You should use items that are in your child’s environment when teaching them about colors and/or shapes because this feels natural and easy
A fruit could help in this type of scenario, for example: a yellow banana. Once you tell your child ”yellow banana,” you can then point out anything that is yellow throughout the day. Pointing out a specific color or shape will help a child grasp this type of concept.
Build Upon Basic Concepts
After the first point, you can then start grouping similar objects together to really solidify the concept in your child’s mind. This means helping a child find shapes in their everyday environment. (A square napkin, a coat hanger shaped like a triangle, etc).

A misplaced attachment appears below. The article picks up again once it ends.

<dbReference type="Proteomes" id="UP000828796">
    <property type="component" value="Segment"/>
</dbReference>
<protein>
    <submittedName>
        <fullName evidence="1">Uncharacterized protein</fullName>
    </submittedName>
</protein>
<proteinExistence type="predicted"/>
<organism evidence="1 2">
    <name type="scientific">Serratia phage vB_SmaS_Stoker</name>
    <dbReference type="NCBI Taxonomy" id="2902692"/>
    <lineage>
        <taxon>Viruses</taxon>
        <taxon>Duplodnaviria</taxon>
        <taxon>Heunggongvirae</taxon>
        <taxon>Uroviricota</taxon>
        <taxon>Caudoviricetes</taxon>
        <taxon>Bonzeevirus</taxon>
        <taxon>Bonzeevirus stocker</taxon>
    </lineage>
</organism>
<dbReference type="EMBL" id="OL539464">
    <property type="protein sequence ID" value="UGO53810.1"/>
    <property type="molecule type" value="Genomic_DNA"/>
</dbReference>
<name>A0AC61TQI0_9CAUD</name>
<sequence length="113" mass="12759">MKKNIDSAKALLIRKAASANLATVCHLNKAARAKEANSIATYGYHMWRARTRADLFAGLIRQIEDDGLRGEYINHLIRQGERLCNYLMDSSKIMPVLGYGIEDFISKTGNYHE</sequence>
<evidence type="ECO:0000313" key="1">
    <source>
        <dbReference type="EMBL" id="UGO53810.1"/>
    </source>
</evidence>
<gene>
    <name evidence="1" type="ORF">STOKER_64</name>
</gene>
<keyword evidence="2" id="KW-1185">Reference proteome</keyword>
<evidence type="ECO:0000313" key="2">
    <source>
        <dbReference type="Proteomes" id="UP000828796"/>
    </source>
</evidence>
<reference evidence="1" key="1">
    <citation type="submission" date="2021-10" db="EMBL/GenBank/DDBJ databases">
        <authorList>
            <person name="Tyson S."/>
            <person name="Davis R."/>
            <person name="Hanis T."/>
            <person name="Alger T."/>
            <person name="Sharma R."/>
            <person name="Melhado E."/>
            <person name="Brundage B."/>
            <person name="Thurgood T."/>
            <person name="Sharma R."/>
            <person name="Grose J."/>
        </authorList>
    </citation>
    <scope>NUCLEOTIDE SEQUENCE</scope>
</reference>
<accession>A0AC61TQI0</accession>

You should show your child, rather than telling them. Hold onto your child’s finger as you trace a shape using finger paints or through sand. Your child can then practice drawing shapes by themselves by using a paintbrush or large crayons.
Play With Shapes & Colors
You can then try setting up activities for small children that will allow them to visually identify similarities and differences between different shapes and colors. You can also set up an activity where you and your child line up all the green toys in the house, or organize blocks by shape while saying the name of each shape as you go.